Tips For Tackling IBS

Irritable Bowel Syndrome

As someone who suffered from gut pain for the best part of 20 years, I’d like to think I can relate to those suffering with IBS.   The scope of how it affects people is wide ranging – for some it’s a mild inconvenience but for others it can be debilitating and extremely stressful.  For me I experienced the full spectrum with some days better than others.

According to Irish Health IBS (irritable bowel syndrome) is a common functional gastrointestinal disorder that affects as many as one in five of our population here in Ireland. It seems more women tend to suffer from IBS and it’s usually worse for people in their 20’s and 30’s.

And while it may be common, it certainly shouldn’t be deemed normal!

What are the characteristics of IBS?

IBS is characterised by chronic and relapsing symptoms; lower abdominal pain and discomfort, bloating, wind, distension, altered bowel habit (ranging from diarrhoea to constipation or an alternating combination of both) and occasionally heartburn, nausea and vomiting may occur.

And while most people report these physical symptoms it’s important to remember that the gut is responsible for a large portion of our immunity and produces feel good hormones too! When the gut is damaged people can often experience things like depression, anxiety, food sensitivities, chronic lethargy, low libido, weight management challenges, eczema and a whole lot more.

Unfortunately IBS can be a bit of a mystery as there is no single test for it and the diagnosis is normally made by a medical practitioner by ruling out other potential issues. I remember being told that I probably had IBS, I felt like I was just lumped into the ‘well we don’t know what it is, so we’ll just say it’s IBS’ category which for many can feel frustrating.

So what’s happening in there??

The gut is a complex place and somewhere where scientists are only starting beginning to really understand.  It’s estimated that there are over 10 times more bacteria in our guts than cells in our bodies and they play a huge role in our health and wellbeing.

There are also a lot of neurons (cells within the nervous system that transmit information) in the gut which is why the gut is often called the second brain and people often talk about ‘gut feelings’.  Not only does the brain influence the gut, it seems it works the other direction too.  Many IBS sufferers will say that their emotions, particularly stress levels, can make their symptoms worse. If you feel tense and stressed, it could make your digestive system tense and stressed too and exacerbate IBS symptoms.

Between the bacteria, neurons, diet and stressful lifestyles it’s no wonder that the symptoms of IBS can differ from person to person.

There doesn’t seem to be a single cause of IBS but factors such as emotional issues, trauma, stress, diet, lifestyle and intestinal flora balance could all play a part.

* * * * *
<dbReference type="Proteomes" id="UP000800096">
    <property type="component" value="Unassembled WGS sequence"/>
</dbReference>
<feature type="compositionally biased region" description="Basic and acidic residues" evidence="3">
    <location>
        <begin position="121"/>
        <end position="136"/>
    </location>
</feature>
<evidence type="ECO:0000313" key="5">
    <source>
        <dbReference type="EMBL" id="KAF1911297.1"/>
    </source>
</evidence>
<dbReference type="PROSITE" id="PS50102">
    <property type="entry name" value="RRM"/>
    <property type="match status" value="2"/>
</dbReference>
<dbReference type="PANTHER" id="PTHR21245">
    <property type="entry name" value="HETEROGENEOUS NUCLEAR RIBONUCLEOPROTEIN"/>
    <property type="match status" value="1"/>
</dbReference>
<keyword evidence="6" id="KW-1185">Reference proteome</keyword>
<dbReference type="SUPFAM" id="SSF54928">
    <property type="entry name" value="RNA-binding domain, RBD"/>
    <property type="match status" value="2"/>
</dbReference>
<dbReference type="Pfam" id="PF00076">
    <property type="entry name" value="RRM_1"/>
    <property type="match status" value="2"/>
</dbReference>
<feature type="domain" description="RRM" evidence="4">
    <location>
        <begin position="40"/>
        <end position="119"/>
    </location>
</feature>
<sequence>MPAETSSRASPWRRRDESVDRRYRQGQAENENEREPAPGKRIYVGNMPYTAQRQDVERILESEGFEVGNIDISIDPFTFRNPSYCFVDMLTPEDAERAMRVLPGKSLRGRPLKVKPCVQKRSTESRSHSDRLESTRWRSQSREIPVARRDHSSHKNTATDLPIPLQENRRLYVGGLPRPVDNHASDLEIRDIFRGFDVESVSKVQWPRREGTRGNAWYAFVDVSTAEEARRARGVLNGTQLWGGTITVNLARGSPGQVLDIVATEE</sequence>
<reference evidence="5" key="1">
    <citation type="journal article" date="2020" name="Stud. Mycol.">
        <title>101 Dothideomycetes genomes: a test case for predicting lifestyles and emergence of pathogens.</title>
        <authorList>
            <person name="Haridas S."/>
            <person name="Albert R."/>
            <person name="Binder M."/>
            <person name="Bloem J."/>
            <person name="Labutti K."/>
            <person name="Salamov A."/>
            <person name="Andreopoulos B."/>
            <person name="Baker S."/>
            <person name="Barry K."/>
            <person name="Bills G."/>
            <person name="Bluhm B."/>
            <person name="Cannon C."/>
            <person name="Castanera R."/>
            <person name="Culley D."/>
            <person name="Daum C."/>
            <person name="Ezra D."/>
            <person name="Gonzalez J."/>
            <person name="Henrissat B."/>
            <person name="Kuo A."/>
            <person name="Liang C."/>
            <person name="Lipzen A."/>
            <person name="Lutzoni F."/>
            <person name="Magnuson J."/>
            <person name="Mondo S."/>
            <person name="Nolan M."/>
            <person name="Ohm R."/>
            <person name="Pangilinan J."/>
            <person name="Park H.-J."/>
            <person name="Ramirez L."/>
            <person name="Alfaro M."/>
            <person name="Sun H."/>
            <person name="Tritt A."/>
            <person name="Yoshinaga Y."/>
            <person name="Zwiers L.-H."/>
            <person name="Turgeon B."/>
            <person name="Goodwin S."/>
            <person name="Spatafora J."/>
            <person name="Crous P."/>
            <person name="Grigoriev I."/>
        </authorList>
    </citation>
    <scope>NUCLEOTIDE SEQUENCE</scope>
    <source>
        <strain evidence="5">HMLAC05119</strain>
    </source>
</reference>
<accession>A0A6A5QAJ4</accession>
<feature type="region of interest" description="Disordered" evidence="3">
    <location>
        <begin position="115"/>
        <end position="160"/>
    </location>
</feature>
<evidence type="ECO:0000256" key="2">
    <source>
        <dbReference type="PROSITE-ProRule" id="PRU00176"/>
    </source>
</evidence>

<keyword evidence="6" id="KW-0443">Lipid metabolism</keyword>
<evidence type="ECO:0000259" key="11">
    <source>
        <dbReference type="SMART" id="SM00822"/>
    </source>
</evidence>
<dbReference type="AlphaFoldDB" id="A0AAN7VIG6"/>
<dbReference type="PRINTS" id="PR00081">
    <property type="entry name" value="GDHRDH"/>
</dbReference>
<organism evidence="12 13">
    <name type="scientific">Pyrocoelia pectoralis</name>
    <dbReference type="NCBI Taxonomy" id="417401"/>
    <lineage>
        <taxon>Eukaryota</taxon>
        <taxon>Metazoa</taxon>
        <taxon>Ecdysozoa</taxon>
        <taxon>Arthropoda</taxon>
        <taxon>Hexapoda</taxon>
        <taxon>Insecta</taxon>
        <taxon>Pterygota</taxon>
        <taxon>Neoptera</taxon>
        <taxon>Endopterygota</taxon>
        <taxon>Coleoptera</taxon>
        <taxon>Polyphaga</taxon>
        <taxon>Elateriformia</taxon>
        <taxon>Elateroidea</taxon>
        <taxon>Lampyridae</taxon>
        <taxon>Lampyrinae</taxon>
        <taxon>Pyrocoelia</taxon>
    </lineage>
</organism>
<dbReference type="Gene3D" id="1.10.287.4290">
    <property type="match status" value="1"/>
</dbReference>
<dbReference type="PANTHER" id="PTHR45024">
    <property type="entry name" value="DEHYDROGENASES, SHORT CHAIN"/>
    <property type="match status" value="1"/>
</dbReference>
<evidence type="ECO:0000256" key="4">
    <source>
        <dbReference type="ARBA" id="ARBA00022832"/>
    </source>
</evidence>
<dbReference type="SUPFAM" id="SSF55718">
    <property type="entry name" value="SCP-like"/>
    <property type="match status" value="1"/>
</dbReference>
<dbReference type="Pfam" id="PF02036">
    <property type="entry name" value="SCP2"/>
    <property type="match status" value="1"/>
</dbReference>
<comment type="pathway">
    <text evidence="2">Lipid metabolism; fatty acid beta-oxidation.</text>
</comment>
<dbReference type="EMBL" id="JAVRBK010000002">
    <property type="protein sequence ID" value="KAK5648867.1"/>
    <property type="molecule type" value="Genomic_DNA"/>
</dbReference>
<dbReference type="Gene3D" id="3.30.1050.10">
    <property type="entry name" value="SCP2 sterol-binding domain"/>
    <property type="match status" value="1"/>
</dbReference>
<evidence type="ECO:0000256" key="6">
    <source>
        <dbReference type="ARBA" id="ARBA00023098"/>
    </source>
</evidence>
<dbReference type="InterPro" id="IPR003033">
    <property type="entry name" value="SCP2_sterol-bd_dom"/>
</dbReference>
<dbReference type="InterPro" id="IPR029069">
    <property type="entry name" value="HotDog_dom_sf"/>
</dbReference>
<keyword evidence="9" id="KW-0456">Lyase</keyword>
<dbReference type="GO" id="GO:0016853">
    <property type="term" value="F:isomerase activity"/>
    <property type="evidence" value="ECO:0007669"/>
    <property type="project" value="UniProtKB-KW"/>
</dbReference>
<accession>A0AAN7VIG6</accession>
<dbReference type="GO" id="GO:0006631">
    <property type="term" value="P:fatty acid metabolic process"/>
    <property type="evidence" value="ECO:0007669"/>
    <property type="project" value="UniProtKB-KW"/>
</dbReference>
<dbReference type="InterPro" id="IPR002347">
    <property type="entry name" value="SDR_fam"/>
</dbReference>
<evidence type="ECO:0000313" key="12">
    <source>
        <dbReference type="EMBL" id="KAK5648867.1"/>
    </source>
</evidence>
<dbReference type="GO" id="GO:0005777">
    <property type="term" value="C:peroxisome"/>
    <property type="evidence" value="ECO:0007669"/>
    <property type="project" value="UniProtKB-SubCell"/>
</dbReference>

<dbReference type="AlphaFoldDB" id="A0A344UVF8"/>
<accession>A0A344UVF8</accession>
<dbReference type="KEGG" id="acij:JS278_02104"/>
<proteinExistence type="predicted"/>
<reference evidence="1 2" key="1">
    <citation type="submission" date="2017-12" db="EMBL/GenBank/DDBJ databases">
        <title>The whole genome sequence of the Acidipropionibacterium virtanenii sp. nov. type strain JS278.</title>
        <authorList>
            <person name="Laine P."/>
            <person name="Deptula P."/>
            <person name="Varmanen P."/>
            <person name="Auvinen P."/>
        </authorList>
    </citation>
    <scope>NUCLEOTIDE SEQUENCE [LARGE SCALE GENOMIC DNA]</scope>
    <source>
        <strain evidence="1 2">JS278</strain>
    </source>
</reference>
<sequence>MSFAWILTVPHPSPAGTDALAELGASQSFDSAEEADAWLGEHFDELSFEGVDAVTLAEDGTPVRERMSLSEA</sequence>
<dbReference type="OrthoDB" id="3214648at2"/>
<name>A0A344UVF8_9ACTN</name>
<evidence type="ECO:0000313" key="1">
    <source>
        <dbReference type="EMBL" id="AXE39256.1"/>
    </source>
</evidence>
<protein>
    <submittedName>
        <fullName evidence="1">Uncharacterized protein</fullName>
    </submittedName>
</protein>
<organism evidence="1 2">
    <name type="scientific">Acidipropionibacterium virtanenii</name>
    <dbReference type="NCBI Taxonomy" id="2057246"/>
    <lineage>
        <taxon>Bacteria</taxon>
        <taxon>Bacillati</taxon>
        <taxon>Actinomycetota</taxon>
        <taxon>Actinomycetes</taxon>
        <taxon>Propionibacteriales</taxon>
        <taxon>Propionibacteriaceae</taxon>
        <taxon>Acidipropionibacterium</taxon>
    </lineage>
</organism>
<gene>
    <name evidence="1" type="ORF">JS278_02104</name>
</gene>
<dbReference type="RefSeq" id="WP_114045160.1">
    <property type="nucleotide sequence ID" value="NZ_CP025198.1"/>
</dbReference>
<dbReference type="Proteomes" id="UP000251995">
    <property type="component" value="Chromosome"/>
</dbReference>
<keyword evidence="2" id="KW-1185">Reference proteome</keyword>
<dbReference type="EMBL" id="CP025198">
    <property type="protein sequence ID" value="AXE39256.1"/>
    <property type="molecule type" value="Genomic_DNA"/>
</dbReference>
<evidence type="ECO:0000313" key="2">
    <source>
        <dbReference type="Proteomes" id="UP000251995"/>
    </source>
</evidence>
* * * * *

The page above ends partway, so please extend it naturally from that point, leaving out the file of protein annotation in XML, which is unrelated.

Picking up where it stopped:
So what can you do if you have IBS?

While there is no one ‘cure’ for IBS, there are definitely things you can do to help ease the symptoms.

  • Look into the Low-FODMAP diet and Take Out Food Triggers

The acronym FODMAP stands for Fermentable Oligosaccharides, Disaccharides, Monosaccharides And Polyols. These short-chain carbohydrates are incompletely absorbed in the gastrointestinal tract and can be easily fermented by gut bacteria which in turn can produce the IBS symptoms.  They are found in a wide range of foods including milk and milk products, certain fruits and vegetables, sweeteners such as honey, some grains such as wheat and rye and some legumes such as chickpeas.

There is good evidence that going on a low-FODMAP diet can help reduce symptoms significantly.  In one study, a FODMAPs-restricted diet showed a 75% success rate for treating patients with IBS – the FODMAPs didn’t cause IBS to develop, but removing them from the diet was very helpful in controlling symptoms.  It’s a good idea to speak to a nutritionist or health coach before embarking on this so that you don’t miss out on essential nutrients.

Monash University in Australia is at the forefront of FODMAP research and have a great app with loads of information about IBS and the low FODMAP diet.  For more information http://www.med.monash.edu/cecs/gastro/fodmap/

 

  • Try some supplements
  • Peppermint oil (make sure it’s food grade) can help calm muscle spasms in the gut. I take a few drops of oil into some warm water about 30 minutes after my dinner
  • Fish oil. I take Omega 3 tablets to help with inflammation in the gut.
  • L-Glutamine. I take this amino acid to help with repairing my gut lining.

Of course, please consult with your health care practitioner before you start taking any supplements!

 

  • Tackle stress

I try to do some form of exercise whether it be yoga or walking every day and try to meditate for at least 10 minutes.  Even better if it can be done outdoors so you can get a double dose of wellbeing being out in nature.  Also going to speak to a counsellor or a therapist can be of great help to work through any emotional issues or past traumas as people tend to hold on and internalise these stressors.

 

  • Eat mindfully

It’s important to be in ‘rest and digest’ when eating so your food can be better digested.  Taking a few deep breaths before you start a meal, eating slowly and chewing properly can be of great benefit.

 

  • Probiotics may help with IBS

While using probiotics may be helpful for some people, it might not be right for everybody.  It’s important to get one that is low FODMAP and that suits you as some people may find that they worsen their symptoms.

 

Do you suffer from IBS?  What’s worked for you?

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